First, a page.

• Bubba Kush
  • Purple Kush
  • White Rhino
  • Blackberry Kush
  • LA Confidential
  • Hindu Kush
  • 9 Pound Hammer
  • MK Ultra
  • Purple Urkle
  • Pink Kush
  • Blueberry
  • Sour Diesel
  • Durban Poison
  • Pineapple Express
  • Maui Wowie
  • Acapulco Gold
  • Green Crack
  • Super Silver Haze
  • White Fire OG
  • Tropicana Cookies
  • Lamb’s Bread
  • Island Sweet Skunk
  • Super Lemon Haze
  • Gelato
  • Blue Dream
  • Jack Herer
  • Bruce Banner
  • Biscotti
  • Tangie
  • Headband
  • Haze
  • Skunk 1
  • Chocolope
  • Vanilla Frosting
  • Strawberry Banana
  • Runtz
  • White Widow
  • Cherry Pie
  • AK-47
  • FPOG
  • Candyland
  • ACDC
  • Lava Cake
  • Banana Kush
  • Triangle Kush
  • Gelonade
  • Watermelon Zkittlez
  • SFV OG
  • Zookies
  • Bubble Gum
  • Papaya
  • Guava
  • Lemonade
  • Harlequin
  • Black Jack
  • Pennywise
  • Ghost Train Haze

Fragrance, flavor and color

Cannabis, not unlike wine, has a plethora of cultivars, each with its own characteristics important for consumers depending on their preferences:

  • Fragrance and flavor are imparted by aromatic compounds called terpenes. What’s more, they too can have distinct therapeutic and recreational benefits. Variations in terpene genes are associated with the aroma-specific differences among strains:[6]
    •  Monoterpene (myrcene) correlates strongly with an earthy fragrance and a euphoric high.
    • Sesquiterpenes correlates with a sweet or herbal aroma.
  • Color is a different animal, imparted by a different category of chemicals called anthocyanins, released by secondary metabolites called flavonoids. Don’t be misled by the name: The word “flavonoid” derives from the Latin word flavus, meaning “color.”

Selecting for quantity

By quantity, we mean yield—the dry weight of fruits and flowers and the overall biomass.

Yields too are also significantly influenced by genetics. Therefore, strain selection is crucial to maximizing yield.

For the past half century, growers have selectively bred cannabis to produce dense, abundant buds, rich in resin, making a huge difference to weight. These varieties sometimes have shorter flowering periods as well, allowing for more harvests per crop life cycle—and more crop life cycles per year, further increasing sales volumes.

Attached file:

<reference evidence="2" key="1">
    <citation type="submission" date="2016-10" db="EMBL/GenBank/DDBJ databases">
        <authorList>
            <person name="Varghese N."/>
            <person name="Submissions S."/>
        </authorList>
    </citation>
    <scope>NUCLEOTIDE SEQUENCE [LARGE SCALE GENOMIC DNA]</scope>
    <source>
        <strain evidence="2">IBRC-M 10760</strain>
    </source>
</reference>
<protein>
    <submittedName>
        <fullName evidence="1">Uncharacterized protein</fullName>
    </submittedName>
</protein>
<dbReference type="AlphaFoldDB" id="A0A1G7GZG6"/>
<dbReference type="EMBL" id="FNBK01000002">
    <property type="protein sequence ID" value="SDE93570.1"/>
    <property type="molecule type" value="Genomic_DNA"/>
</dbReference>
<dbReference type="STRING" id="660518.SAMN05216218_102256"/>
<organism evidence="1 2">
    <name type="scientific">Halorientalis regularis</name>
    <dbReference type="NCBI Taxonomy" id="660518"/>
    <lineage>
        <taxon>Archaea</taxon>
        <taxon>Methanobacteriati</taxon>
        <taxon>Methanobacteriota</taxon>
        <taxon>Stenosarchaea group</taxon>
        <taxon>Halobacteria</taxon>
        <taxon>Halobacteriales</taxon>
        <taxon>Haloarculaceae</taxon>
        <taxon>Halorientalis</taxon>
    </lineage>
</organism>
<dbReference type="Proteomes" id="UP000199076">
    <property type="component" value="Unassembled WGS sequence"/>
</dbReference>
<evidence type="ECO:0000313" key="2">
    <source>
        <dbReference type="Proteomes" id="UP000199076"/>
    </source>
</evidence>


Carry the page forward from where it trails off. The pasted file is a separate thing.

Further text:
A word of caution: Never sacrifice quality in the pursuit of quantity. Although yields are important, remember that higher quality cannabis demands a higher price point.

Select a strain that will not only yield fat buds but also fat margins.


The choice of strain, encoded in genetics, is fundamental, largely determining factors ranging from quality to yield potential and whether your product is suitable for recreational or medicinal consumers.

However, for any given strain, the cultivation inputs (e.g., lighting, fertilizer, etc.) and your growing techniques are the means of maximizing your strain’s genetic potential.

[1] “Strain” is a less formal or scientific term used in the cannabis industry to describe the genetic variations or phenotypes of cannabis selectively bred for distinctive characteristics. “Cultivar,” short for “cultivated variety,” is the botanical equivalent of “strain,” and it is technically the correct term when referring to a specific breed of cannabis.
[2] Medicinal users are being treated for chronic, occasionally life-threatening ailments. They do not need added stress, and they need to go about their daily lives—working, driving and so on—unintoxicated.



The Emerald Harvest Team



1 comment

  1. February 23, 2024 at 8:22 am

    Nothing boring about cannabis education… you’re the pros!